•   Former President of Trump University (the bogus disaster) testified under oath that Donald Trump was significantly involved in crafting the advertising for that institution that cost unsuspecting individuals thousands of dollars. Documents released by the District Court portray Trump University (TU) as a pretty sleazy place. Instructors were told to attempt to steer students toward the most expensive courses. In advertisements for TU, Donald Trump claimed he was over-seeing the curriculum and that the faculty would be “hand-picked by me.”
  •  North Korea has officially endorsed Donald Trump in his election efforts to become President of the United States.
  •  In a May 31, 2016 editorial, the Washington Post referred to Donald Trump as “Bully-in-Chief!”
  •  Trump recently referred to Indiana-born jurist, Judge Gonzalo Curiel as a “Mexican” and “a hater.” This particular judge is overseeing a case against one of Mr. Trump’s businesses.
  • Trump has wondered aloud if more countries shouldn’t be permitted to stock nuclear weapons.
  • One must remember that our founding fathers, including Thomas Jefferson, warned us that Democracy – this Democratic Republic –is fragile and hangs “as if on a thread!”
  •  In an opinion piece in the June 1, 2016, StarTribune (Minneapoilis), Rolf Westgard comments about Donald Trump’s call “to restore coal to its former glory.” He writes: “Trump is not concerned about CO2 emissions and global warming; he had stated earlier that the ‘concept of global warming was created by and for the Chinese in order to make U.S. manufacturing noncompetitive.” … “The Trump plan would also cut off all U.S. funding for the United Nations climate programs and cancel U.S. agreements under the Paris climate accord.”
  • Thomas Friedman wrote this week in the NY Times: “Indeed, when Donald Trump tells the truth, it should be labeled “Breaking News – Trump tells truth without immediately contradicting himself. We’re going live to the scene right now.”
  •  New York Daily News on May 31, 2016, called Donald Trump “a thin-skinned liar who can’t take the heat!”
  •  The Republican Governor of Michigan has said he will not support Donald Trump. The state’s Lieutenant Governor, Brian Calley, has said he will support Trump.
  •  Republican hot-shots are starting to come out of the closet with announcement that they will not attend the Republican National Convention. They include Jeb Bush and Senator Lindsey Graham (SC). Senator Ron Johnson of Wisconsin has indicated he probably won’t make it either. The NY Times says that “just about” every U.S. Senator in a close race will avoid the convention. Senator John McCain (AZ) is one of the prominent senators who will avoid the convention.
  •  Conservative columnist David Brooks, whom I greatly admire, wrote the following opinion in the June 3, 2016 edition of the NY Times: “In this election we’ve been ignoring the parts of America that are working well and wallowing in the parts that are fading. This has led to a campaign season driven by fear, resentment and pessimism. And it will lead to worse policy-making down the road, since prosperity means building on things we do well, not obsessing over the things that we’ve lost…. The person chiefly responsible for this all-warts view of America is, of course, Donald Trump.”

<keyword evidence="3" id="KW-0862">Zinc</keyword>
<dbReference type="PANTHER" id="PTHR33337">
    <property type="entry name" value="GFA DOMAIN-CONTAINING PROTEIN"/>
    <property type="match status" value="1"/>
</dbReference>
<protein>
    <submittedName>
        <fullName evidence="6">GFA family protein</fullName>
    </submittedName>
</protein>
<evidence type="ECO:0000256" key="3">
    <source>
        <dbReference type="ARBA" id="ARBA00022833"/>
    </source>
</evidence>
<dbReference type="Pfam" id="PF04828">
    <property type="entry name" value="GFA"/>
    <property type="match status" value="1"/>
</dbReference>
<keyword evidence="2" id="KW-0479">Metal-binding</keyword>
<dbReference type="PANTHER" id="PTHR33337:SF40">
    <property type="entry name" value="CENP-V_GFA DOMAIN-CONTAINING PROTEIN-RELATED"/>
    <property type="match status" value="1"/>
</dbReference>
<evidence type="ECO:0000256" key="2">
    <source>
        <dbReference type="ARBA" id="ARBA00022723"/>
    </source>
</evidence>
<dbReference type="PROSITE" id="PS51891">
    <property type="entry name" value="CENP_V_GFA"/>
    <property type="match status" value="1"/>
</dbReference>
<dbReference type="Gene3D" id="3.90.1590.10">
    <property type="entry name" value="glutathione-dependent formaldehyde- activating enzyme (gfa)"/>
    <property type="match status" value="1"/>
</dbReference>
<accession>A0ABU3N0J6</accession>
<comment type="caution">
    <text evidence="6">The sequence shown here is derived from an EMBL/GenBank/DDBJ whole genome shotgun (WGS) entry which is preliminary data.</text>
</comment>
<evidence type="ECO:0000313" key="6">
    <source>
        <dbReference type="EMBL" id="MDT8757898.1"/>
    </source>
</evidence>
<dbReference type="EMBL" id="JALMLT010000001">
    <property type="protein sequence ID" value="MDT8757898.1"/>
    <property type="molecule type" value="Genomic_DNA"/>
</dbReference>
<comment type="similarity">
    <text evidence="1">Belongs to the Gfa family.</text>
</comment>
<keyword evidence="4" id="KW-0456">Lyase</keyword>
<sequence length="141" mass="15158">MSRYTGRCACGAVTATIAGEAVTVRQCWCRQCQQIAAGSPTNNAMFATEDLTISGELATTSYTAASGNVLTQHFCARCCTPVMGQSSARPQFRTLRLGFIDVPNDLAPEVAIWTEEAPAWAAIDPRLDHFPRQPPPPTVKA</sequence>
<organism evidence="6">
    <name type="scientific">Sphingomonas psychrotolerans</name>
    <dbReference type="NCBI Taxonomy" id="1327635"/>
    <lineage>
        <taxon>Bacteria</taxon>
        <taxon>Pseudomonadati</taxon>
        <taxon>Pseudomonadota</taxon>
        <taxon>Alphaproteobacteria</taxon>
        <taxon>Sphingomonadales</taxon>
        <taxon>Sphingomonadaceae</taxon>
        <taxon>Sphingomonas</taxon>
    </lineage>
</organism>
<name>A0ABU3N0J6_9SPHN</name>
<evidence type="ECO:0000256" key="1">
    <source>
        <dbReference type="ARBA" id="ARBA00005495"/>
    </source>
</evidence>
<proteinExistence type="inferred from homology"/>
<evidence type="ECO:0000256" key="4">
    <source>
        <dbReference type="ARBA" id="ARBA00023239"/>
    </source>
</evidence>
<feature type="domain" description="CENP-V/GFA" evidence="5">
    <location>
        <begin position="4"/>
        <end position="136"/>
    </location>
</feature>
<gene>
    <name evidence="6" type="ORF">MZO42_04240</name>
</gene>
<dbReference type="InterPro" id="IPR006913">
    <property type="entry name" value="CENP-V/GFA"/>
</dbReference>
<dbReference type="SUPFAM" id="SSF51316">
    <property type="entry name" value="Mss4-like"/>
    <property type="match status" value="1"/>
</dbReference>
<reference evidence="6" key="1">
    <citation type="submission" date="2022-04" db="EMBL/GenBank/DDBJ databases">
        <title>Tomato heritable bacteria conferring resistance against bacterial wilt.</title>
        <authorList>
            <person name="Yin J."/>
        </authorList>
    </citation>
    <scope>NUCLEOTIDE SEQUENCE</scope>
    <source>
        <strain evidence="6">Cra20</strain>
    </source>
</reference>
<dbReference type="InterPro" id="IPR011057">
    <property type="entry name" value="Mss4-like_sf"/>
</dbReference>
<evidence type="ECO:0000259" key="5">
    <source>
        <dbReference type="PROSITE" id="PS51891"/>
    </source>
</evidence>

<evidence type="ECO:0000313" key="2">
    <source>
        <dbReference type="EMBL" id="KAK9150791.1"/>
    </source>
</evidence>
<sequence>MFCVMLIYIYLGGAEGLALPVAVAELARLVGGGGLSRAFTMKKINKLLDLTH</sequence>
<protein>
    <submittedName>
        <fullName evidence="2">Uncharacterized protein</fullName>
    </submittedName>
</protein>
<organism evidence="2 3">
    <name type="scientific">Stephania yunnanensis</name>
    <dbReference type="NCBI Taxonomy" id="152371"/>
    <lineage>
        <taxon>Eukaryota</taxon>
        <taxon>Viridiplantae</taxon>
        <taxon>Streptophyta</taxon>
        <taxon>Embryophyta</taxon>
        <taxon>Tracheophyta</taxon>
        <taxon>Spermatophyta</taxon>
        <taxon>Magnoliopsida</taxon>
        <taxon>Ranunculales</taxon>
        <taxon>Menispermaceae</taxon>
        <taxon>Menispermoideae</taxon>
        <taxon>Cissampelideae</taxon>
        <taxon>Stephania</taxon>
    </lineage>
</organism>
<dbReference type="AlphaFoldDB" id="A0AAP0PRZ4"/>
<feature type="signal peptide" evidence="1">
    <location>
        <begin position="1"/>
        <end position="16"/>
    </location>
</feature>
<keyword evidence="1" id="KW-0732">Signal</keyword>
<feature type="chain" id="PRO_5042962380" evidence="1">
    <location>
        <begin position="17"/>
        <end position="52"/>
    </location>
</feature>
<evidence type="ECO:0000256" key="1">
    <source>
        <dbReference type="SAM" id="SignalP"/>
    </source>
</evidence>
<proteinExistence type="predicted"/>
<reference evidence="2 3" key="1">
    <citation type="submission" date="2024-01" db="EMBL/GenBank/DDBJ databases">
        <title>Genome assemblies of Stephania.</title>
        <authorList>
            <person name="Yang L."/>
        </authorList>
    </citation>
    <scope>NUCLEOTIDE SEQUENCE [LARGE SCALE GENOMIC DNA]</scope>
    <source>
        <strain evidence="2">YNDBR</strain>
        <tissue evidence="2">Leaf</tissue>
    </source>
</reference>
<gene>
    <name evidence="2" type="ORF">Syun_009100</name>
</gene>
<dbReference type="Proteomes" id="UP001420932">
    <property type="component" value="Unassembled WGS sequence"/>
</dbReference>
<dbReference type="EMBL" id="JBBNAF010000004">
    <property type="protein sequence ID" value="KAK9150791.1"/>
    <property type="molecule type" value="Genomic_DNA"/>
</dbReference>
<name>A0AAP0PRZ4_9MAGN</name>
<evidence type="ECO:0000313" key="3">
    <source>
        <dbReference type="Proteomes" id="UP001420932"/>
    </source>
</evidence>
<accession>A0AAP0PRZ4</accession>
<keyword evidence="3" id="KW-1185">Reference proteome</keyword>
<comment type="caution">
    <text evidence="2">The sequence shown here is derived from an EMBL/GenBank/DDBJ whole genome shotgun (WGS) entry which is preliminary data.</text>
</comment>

• Paul Krugman (granted, a liberal columnist), in his June 16, 2016 column, gave this explanation of why the Natural Resource Defense Council has already endorsed Hillary Clinton for the presidency.: “At this point Donald Trump’s personality endangers the whole planet."
  • A letter written to the NY Times (David Swanger from Santa Cruzz, CA) on June 16, 2016 suggests a new slogan for the Hillary Clinton campaign: “Sanity!” He says, “Sanity embraces all the qualities that you bring to the campaign and counters Mr. Trump’s boasting, blasting and bloviating.”
  • If I had to declare the very dumbest thing Donald Trump has said in his campaign, it would be this (in reference to Mexicans}: “When Mexico sends its people, they’re not sending the best. They’re sending people that have lots of problems, and they’re bringing those problems to us. They’r bringing drugs. They’re bringing crime. They’re rapists.” Hispanics now constitute 17 percent of the U.S. population. Not too smart, Mr. Trump – not too smart!
All of this is remarkable. In a normal year one would not hesitate to predict a devastating defeat for Donald Trump in the national election. This, however, is not anything close to a normal year.

Work – in any way you can – to defeat Donald Trump!